In his book, Future Shock (1970), Alvin Toffler described some of the psychological challenges in trying to adjust to the rapid pace of change in our society. Most of us can relate to the impact on people’s lives simply from our Smartphones. Older technology such as typewriters, maps, encyclopedias, fax machines, adding machines, cameras, alarm clocks, cassette tapes, VCR’s, CD’s, remote control units, stereos, photo albums, hardcover and paperback books, and even flashlights, are nearly obsolete!
How should this rapid change impact those of us who are older? In reality, it’s a unique opportunity. Age brings wisdom we can pass on to the younger generation. Rather than being threatened by these changes, we can model adjustments that are in harmony with the never changing values in Scripture.
For me personally, I’ve had the wonderful opportunity to prepare the first ever multi-media Study Bible. This has become possible because of QR code technology and YouTube. Think about it! This technology makes it possible for people anywhere in the world who have an Internet connection to download these videos. I’m deeply indebted for this technology and also humbled!
But this also gives me an opportunity to tap into the younger generation. This is the way they learn. Using Smartphones, iPads, and computers to connect to content using QR code technology is as much a part of their lives as when we learned to turn on the radio.
From my experience with the younger generation, including my own children and grandchildren, I know that it’s more difficult for them to compare one generation with another. Having lived fewer years, their perspectives are shorter and narrower. Consequently, they have fewer points of reference from which to draw meaningful conclusions. That’s why it’s so important for those of us who are older to develop relationships with the younger generation—which definitely includes being aware of their technology and the way they learn.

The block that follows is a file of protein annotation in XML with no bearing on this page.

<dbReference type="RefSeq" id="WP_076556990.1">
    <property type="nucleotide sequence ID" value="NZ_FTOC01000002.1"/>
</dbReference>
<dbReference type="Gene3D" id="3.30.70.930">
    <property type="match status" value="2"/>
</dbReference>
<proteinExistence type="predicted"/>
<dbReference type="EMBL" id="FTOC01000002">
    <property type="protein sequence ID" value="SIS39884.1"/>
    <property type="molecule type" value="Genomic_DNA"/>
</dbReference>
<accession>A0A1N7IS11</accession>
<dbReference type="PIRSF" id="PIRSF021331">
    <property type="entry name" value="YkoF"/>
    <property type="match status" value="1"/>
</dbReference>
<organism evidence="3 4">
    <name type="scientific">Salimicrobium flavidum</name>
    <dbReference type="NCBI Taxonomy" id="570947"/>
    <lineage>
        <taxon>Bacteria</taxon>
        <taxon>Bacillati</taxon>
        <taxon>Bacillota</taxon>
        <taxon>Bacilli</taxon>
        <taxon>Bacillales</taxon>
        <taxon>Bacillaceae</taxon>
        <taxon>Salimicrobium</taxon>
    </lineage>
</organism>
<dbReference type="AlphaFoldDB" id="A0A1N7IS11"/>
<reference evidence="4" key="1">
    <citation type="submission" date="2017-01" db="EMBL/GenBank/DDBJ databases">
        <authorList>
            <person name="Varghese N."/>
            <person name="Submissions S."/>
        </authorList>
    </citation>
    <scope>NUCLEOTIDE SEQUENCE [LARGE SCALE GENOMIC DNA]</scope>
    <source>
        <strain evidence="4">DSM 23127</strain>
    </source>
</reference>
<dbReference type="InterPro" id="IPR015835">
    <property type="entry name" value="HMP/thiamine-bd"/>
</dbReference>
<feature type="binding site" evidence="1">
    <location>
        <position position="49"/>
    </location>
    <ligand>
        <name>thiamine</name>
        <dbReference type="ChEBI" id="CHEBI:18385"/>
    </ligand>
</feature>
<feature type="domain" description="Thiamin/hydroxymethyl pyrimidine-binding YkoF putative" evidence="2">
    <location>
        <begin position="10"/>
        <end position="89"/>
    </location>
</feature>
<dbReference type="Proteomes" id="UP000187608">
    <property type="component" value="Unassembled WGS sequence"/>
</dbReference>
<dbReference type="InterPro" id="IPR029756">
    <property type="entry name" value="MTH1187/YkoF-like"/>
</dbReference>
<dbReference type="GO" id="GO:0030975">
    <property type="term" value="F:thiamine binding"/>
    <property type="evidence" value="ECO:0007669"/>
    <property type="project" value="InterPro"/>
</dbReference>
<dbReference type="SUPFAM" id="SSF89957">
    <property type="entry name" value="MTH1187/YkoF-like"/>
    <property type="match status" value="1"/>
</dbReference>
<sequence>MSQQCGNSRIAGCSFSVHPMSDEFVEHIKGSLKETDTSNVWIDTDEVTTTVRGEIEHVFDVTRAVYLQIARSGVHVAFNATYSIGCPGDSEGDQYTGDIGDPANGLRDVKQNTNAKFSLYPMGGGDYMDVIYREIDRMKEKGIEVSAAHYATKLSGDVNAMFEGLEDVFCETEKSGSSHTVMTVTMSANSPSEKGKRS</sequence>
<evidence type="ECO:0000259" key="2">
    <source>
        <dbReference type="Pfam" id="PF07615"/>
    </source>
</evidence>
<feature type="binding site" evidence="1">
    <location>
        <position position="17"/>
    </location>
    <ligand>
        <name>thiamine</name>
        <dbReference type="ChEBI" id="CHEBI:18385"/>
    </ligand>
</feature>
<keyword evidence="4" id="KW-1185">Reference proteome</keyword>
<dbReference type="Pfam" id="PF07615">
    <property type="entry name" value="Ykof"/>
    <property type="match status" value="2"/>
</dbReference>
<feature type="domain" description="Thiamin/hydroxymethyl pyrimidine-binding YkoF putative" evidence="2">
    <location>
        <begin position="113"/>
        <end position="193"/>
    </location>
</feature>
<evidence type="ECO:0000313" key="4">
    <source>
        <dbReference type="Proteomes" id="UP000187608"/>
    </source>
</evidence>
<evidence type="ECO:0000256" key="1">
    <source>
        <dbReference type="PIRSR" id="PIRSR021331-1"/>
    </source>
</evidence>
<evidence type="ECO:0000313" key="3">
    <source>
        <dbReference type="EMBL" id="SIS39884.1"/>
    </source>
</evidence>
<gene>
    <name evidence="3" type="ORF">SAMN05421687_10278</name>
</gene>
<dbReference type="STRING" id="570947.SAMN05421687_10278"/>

The Old Testament instructs us to number our days (Psalm 90:12) because He wants us to appreciate the importance and value of time. In the New Testament Paul encouraged Christ followers to “make the most of the time, because the days are evil” (Ephesians 5:16 HCSB). This is great advice for all generations—including those of us who are octogenarians and who have this special blessing of a long life.
(Note: for further study of this important topic, I encourage you to refer to my Life Essentials Study Bible, Principle #1 in Ezekiel, p. 1074. The title of the principle is “Age and Experience.” After my brief commentary is the “Reflection and Response” question: In what ways should chronological age help us become more effective leaders?